The NDA has built up a growing supply chain dedicated to servicing the UK’s decommissioning effort, and Cumming sees opportunities for many companies involved to go on to bid internationally for decommissioning projects.

The NDA’s stringent focus on environmental issues and on promoting a zero-carbon agenda is already playing well with potential clients around the world as they face up to their own decommissioning challenges.

“With the advanced gas reactors coming offline in the next decade or so we are working hard to create momentum that aligns with the aims and goals of the UK and Scottish governments, and with regulators like Sepa. The ‘one planet prosperity’ vision promoted by Sepa CEO Terry A’Hearn is exactly the message we are promoting in our drive to ensure everything we do has sustainability and the environment at its heart,” he says.

Cumming points out that the NDA spends around £1.9 billion with local UK supply chains as part of its decommissioning work.

“We ensure that 90 per cent of that spend is with UK companies and within this, we look to spend a third of that sum specifically with small to medium-sized companies. The skills that we encourage our supply chain partners to develop will play well in the future in helping them to win global business – not just in the nuclear decommissioning field but in the process industries generally,” he says.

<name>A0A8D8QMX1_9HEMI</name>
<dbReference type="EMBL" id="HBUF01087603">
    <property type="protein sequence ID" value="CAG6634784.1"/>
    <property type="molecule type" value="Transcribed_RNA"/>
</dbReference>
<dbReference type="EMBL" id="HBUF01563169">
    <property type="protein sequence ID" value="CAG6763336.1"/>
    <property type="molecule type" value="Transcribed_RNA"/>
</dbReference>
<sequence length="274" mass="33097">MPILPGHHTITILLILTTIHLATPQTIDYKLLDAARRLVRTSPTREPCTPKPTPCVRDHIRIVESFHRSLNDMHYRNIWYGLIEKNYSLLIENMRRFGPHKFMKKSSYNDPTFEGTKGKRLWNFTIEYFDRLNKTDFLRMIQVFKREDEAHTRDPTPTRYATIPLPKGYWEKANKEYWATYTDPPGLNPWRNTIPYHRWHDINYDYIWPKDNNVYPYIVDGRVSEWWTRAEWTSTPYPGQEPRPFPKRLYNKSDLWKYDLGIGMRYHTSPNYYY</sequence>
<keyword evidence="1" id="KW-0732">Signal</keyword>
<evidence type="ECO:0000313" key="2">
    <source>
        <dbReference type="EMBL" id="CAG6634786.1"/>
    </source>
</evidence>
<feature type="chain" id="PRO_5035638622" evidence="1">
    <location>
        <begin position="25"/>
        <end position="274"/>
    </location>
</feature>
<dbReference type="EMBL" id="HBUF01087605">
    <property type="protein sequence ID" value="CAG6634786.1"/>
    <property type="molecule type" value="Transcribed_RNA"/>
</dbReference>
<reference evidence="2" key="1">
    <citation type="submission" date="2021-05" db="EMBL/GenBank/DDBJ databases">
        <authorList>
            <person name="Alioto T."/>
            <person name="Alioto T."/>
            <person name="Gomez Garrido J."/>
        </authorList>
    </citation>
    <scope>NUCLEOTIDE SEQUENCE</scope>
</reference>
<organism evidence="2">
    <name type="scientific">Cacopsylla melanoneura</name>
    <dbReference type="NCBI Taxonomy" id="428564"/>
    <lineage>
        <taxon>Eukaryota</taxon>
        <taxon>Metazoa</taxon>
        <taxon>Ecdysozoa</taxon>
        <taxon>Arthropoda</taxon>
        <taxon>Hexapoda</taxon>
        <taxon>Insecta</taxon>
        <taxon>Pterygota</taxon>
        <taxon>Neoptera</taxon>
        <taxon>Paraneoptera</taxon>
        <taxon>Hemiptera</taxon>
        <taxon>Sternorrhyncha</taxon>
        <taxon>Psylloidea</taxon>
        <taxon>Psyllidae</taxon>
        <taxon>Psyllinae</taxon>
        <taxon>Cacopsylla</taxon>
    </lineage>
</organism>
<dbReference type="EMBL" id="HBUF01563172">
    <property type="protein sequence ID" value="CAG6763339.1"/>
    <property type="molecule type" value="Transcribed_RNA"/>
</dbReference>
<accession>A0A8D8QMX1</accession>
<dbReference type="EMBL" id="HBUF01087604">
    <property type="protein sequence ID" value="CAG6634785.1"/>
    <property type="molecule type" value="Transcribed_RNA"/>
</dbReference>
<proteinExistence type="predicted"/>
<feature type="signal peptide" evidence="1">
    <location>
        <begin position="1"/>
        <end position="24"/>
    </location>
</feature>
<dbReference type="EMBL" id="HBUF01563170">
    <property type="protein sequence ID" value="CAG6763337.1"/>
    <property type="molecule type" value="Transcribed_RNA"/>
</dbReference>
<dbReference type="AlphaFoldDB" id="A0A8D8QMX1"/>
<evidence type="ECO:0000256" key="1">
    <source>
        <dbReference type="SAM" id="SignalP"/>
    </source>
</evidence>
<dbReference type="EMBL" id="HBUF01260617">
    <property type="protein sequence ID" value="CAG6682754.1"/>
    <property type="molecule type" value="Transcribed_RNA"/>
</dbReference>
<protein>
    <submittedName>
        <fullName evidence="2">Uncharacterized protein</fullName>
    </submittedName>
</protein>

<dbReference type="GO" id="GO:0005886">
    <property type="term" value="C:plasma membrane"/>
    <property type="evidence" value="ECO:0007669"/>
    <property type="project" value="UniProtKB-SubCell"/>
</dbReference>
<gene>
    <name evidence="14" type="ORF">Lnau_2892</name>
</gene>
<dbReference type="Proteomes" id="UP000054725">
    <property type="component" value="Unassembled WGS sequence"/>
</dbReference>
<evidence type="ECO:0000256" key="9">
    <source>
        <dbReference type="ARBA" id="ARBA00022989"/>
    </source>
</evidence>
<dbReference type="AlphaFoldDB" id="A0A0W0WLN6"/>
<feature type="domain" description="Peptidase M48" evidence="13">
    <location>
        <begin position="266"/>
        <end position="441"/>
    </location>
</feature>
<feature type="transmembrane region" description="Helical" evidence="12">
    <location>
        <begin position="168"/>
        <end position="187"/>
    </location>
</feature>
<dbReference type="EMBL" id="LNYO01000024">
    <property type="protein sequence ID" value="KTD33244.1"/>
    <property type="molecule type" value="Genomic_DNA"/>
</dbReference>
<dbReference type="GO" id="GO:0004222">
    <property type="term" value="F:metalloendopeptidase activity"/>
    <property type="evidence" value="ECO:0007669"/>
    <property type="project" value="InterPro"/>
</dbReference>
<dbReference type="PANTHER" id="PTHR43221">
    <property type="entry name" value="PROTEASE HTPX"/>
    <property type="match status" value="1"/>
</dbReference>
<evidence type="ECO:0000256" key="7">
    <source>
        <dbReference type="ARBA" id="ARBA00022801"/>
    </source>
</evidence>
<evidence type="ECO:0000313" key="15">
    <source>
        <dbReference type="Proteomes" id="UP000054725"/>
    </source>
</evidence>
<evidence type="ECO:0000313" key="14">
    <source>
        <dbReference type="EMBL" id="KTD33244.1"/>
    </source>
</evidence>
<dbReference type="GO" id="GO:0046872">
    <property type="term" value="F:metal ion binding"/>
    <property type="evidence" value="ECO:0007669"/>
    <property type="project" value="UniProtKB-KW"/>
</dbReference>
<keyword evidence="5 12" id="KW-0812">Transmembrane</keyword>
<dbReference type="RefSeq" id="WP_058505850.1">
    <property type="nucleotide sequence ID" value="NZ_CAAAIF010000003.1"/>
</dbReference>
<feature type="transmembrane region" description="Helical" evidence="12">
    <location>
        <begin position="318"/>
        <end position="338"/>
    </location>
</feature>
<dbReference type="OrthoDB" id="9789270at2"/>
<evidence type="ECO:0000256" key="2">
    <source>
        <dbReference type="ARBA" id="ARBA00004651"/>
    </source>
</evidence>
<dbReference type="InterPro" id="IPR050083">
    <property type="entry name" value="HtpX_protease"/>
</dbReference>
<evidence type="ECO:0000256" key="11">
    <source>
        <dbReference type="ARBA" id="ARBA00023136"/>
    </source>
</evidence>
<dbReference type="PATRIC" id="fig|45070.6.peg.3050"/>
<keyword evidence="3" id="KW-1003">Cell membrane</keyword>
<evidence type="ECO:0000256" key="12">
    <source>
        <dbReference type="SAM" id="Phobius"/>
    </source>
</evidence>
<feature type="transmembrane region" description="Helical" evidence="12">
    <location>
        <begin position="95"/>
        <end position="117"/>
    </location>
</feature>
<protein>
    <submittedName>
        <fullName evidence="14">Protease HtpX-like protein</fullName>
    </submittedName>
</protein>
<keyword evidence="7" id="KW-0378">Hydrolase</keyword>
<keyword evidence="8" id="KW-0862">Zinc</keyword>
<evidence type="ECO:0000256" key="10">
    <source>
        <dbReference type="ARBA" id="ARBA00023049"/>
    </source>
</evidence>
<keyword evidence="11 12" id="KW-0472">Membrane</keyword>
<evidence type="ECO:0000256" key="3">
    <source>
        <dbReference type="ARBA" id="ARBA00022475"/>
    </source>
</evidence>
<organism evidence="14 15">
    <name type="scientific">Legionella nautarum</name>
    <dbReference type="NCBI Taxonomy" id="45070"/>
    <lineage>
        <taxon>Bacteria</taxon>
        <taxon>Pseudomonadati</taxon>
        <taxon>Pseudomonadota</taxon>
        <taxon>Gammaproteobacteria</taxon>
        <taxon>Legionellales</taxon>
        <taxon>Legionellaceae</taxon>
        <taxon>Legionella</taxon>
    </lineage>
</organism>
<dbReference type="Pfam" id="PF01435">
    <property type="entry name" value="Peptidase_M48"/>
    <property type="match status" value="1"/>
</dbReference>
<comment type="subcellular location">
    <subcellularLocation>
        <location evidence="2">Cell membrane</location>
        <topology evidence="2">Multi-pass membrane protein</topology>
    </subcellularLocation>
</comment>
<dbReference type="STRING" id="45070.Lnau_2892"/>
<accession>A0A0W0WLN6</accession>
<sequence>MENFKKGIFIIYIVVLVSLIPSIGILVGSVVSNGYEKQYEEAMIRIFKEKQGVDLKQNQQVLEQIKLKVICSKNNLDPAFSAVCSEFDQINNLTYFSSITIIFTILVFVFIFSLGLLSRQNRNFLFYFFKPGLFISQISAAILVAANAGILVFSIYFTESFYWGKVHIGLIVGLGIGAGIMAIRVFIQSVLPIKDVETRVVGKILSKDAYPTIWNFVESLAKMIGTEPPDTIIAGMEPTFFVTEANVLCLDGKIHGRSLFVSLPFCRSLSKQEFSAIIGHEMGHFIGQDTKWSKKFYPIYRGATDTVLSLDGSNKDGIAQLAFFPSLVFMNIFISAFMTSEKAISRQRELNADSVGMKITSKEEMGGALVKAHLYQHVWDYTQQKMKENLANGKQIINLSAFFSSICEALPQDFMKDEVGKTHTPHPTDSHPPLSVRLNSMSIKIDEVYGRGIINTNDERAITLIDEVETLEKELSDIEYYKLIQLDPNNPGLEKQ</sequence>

Cumming points out that decommissioning involves a wide range of skills and processes. These include project management skills and a range of engineering disciplines as well as environmental advisers and health and safety consultants.

“Within the actual supply chains, we use high-quality and high-level manufacturing capabilities to construct processing plants, storage facilities and storage containers, as well as traditional construction skills,” he notes. These skills are largely transferrable to other industry sectors.

“One of the areas we are exploring is how to facilitate the retraining of people employed in nuclear plants to the environmental sector and to the new industries that are coming down the line,” he continues.

“So, although part of what we do involves highly specialised advisers, another part is very much concerned with people who make things and build things. So, using our international links and export platforms we are actively involved in creating opportunities for our supply chain,” he comments.

Scotland’s academic institutions too, are benefiting from the NDA’s need for cutting-edge research and innovation. “We have a lot of great relationships with Scottish universities,” he adds.

“At present we are talking to the University of the Highlands and Islands to see how they can help us meet some of the R&D challenges we face over the coming years at the Dounreay site. This builds on the work we are doing with other academic institutions around the country to meet the extraordinary challenges nuclear decommissioning presents to us.”